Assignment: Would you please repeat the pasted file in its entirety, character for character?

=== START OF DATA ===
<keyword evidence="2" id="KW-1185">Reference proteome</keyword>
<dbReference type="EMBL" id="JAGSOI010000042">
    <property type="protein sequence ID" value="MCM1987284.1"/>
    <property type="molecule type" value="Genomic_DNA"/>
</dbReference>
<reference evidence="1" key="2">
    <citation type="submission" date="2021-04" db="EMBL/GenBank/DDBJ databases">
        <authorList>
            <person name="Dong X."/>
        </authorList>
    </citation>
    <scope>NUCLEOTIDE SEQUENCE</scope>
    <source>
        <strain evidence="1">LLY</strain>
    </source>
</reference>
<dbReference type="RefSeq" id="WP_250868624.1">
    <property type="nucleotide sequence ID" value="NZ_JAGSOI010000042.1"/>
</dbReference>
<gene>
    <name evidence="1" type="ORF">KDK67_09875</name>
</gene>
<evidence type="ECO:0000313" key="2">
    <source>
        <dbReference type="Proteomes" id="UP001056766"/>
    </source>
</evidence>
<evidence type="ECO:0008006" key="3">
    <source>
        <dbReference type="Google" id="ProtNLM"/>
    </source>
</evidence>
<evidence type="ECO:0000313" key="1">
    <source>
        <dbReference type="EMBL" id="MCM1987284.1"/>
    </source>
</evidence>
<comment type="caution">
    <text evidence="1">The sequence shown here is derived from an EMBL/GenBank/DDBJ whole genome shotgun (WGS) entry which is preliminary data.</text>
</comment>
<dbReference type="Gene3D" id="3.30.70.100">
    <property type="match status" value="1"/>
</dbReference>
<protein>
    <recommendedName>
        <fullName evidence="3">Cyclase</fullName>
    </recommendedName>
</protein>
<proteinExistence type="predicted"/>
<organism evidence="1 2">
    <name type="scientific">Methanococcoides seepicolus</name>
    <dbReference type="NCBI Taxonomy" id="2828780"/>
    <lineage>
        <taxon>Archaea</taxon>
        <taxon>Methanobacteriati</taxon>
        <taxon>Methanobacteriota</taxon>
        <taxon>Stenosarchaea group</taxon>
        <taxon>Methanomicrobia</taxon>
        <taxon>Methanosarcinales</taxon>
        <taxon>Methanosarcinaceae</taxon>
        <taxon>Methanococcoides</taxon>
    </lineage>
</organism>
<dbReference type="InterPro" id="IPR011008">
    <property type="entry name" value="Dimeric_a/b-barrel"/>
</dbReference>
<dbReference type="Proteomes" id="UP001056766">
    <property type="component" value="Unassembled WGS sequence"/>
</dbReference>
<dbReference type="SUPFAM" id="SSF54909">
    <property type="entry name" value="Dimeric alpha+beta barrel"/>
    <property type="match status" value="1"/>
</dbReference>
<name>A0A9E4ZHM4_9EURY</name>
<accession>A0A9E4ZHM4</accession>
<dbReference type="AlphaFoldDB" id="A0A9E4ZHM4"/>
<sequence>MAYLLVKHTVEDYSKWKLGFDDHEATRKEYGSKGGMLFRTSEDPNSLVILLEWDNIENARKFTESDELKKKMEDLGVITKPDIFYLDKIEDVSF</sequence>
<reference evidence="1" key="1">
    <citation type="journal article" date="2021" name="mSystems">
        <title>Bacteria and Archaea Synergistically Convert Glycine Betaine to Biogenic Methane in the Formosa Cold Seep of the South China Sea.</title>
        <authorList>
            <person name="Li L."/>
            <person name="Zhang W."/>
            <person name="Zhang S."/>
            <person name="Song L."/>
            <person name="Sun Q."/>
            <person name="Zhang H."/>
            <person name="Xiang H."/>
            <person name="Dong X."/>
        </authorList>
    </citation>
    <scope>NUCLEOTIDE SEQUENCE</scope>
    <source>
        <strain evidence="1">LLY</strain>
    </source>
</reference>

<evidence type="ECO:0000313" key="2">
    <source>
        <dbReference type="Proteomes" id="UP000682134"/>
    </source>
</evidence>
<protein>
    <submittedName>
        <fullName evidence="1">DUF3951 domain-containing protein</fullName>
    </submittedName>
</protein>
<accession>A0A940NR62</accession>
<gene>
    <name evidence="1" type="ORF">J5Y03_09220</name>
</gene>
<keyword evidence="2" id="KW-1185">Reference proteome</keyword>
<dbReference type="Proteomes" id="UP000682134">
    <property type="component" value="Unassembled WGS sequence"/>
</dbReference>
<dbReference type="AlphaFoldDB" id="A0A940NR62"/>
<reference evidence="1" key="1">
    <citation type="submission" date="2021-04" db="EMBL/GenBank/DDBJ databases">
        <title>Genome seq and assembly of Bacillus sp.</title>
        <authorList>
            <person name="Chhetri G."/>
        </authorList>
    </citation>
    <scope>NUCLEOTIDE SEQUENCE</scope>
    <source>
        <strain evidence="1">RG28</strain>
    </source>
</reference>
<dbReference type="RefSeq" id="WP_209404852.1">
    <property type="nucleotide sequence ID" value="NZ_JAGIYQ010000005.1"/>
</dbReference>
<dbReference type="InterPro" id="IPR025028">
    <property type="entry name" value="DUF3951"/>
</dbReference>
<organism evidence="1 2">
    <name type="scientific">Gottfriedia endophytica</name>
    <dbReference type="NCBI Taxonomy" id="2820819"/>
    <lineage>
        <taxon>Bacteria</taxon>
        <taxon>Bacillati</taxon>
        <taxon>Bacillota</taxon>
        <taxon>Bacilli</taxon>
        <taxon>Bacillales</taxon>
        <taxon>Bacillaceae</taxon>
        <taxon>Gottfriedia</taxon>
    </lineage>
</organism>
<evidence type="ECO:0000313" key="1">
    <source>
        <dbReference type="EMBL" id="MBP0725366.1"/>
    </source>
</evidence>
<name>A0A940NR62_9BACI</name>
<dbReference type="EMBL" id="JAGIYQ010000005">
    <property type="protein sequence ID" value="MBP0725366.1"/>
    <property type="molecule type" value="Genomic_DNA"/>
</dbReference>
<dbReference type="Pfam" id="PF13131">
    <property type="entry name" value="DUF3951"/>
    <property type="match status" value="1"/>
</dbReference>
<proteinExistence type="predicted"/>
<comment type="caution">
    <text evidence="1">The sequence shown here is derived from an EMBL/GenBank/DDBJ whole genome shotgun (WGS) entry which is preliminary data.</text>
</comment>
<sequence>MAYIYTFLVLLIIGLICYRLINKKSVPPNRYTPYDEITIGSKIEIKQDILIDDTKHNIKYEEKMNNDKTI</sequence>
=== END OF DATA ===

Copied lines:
<keyword evidence="2" id="KW-1185">Reference proteome</keyword>
<dbReference type="EMBL" id="JAGSOI010000042">
    <property type="protein sequence ID" value="MCM1987284.1"/>
    <property type="molecule type" value="Genomic_DNA"/>
</dbReference>
<reference evidence="1" key="2">
    <citation type="submission" date="2021-04" db="EMBL/GenBank/DDBJ databases">
        <authorList>
            <person name="Dong X."/>
        </authorList>
    </citation>
    <scope>NUCLEOTIDE SEQUENCE</scope>
    <source>
        <strain evidence="1">LLY</strain>
    </source>
</reference>
<dbReference type="RefSeq" id="WP_250868624.1">
    <property type="nucleotide sequence ID" value="NZ_JAGSOI010000042.1"/>
</dbReference>
<gene>
    <name evidence="1" type="ORF">KDK67_09875</name>
</gene>
<evidence type="ECO:0000313" key="2">
    <source>
        <dbReference type="Proteomes" id="UP001056766"/>
    </source>
</evidence>
<evidence type="ECO:0008006" key="3">
    <source>
        <dbReference type="Google" id="ProtNLM"/>
    </source>
</evidence>
<evidence type="ECO:0000313" key="1">
    <source>
        <dbReference type="EMBL" id="MCM1987284.1"/>
    </source>
</evidence>
<comment type="caution">
    <text evidence="1">The sequence shown here is derived from an EMBL/GenBank/DDBJ whole genome shotgun (WGS) entry which is preliminary data.</text>
</comment>
<dbReference type="Gene3D" id="3.30.70.100">
    <property type="match status" value="1"/>
</dbReference>
<protein>
    <recommendedName>
        <fullName evidence="3">Cyclase</fullName>
    </recommendedName>
</protein>
<proteinExistence type="predicted"/>
<organism evidence="1 2">
    <name type="scientific">Methanococcoides seepicolus</name>
    <dbReference type="NCBI Taxonomy" id="2828780"/>
    <lineage>
        <taxon>Archaea</taxon>
        <taxon>Methanobacteriati</taxon>
        <taxon>Methanobacteriota</taxon>
        <taxon>Stenosarchaea group</taxon>
        <taxon>Methanomicrobia</taxon>
        <taxon>Methanosarcinales</taxon>
        <taxon>Methanosarcinaceae</taxon>
        <taxon>Methanococcoides</taxon>
    </lineage>
</organism>
<dbReference type="InterPro" id="IPR011008">
    <property type="entry name" value="Dimeric_a/b-barrel"/>
</dbReference>
<dbReference type="Proteomes" id="UP001056766">
    <property type="component" value="Unassembled WGS sequence"/>
</dbReference>
<dbReference type="SUPFAM" id="SSF54909">
    <property type="entry name" value="Dimeric alpha+beta barrel"/>
    <property type="match status" value="1"/>
</dbReference>
<name>A0A9E4ZHM4_9EURY</name>
<accession>A0A9E4ZHM4</accession>
<dbReference type="AlphaFoldDB" id="A0A9E4ZHM4"/>
<sequence>MAYLLVKHTVEDYSKWKLGFDDHEATRKEYGSKGGMLFRTSEDPNSLVILLEWDNIENARKFTESDELKKKMEDLGVITKPDIFYLDKIEDVSF</sequence>
<reference evidence="1" key="1">
    <citation type="journal article" date="2021" name="mSystems">
        <title>Bacteria and Archaea Synergistically Convert Glycine Betaine to Biogenic Methane in the Formosa Cold Seep of the South China Sea.</title>
        <authorList>
            <person name="Li L."/>
            <person name="Zhang W."/>
            <person name="Zhang S."/>
            <person name="Song L."/>
            <person name="Sun Q."/>
            <person name="Zhang H."/>
            <person name="Xiang H."/>
            <person name="Dong X."/>
        </authorList>
    </citation>
    <scope>NUCLEOTIDE SEQUENCE</scope>
    <source>
        <strain evidence="1">LLY</strain>
    </source>
</reference>

<evidence type="ECO:0000313" key="2">
    <source>
        <dbReference type="Proteomes" id="UP000682134"/>
    </source>
</evidence>
<protein>
    <submittedName>
        <fullName evidence="1">DUF3951 domain-containing protein</fullName>
    </submittedName>
</protein>
<accession>A0A940NR62</accession>
<gene>
    <name evidence="1" type="ORF">J5Y03_09220</name>
</gene>
<keyword evidence="2" id="KW-1185">Reference proteome</keyword>
<dbReference type="Proteomes" id="UP000682134">
    <property type="component" value="Unassembled WGS sequence"/>
</dbReference>
<dbReference type="AlphaFoldDB" id="A0A940NR62"/>
<reference evidence="1" key="1">
    <citation type="submission" date="2021-04" db="EMBL/GenBank/DDBJ databases">
        <title>Genome seq and assembly of Bacillus sp.</title>
        <authorList>
            <person name="Chhetri G."/>
        </authorList>
    </citation>
    <scope>NUCLEOTIDE SEQUENCE</scope>
    <source>
        <strain evidence="1">RG28</strain>
    </source>
</reference>
<dbReference type="RefSeq" id="WP_209404852.1">
    <property type="nucleotide sequence ID" value="NZ_JAGIYQ010000005.1"/>
</dbReference>
<dbReference type="InterPro" id="IPR025028">
    <property type="entry name" value="DUF3951"/>
</dbReference>
<organism evidence="1 2">
    <name type="scientific">Gottfriedia endophytica</name>
    <dbReference type="NCBI Taxonomy" id="2820819"/>
    <lineage>
        <taxon>Bacteria</taxon>
        <taxon>Bacillati</taxon>
        <taxon>Bacillota</taxon>
        <taxon>Bacilli</taxon>
        <taxon>Bacillales</taxon>
        <taxon>Bacillaceae</taxon>
        <taxon>Gottfriedia</taxon>
    </lineage>
</organism>
<evidence type="ECO:0000313" key="1">
    <source>
        <dbReference type="EMBL" id="MBP0725366.1"/>
    </source>
</evidence>
<name>A0A940NR62_9BACI</name>
<dbReference type="EMBL" id="JAGIYQ010000005">
    <property type="protein sequence ID" value="MBP0725366.1"/>
    <property type="molecule type" value="Genomic_DNA"/>
</dbReference>
<dbReference type="Pfam" id="PF13131">
    <property type="entry name" value="DUF3951"/>
    <property type="match status" value="1"/>
</dbReference>
<proteinExistence type="predicted"/>
<comment type="caution">
    <text evidence="1">The sequence shown here is derived from an EMBL/GenBank/DDBJ whole genome shotgun (WGS) entry which is preliminary data.</text>
</comment>
<sequence>MAYIYTFLVLLIIGLICYRLINKKSVPPNRYTPYDEITIGSKIEIKQDILIDDTKHNIKYEEKMNNDKTI</sequence>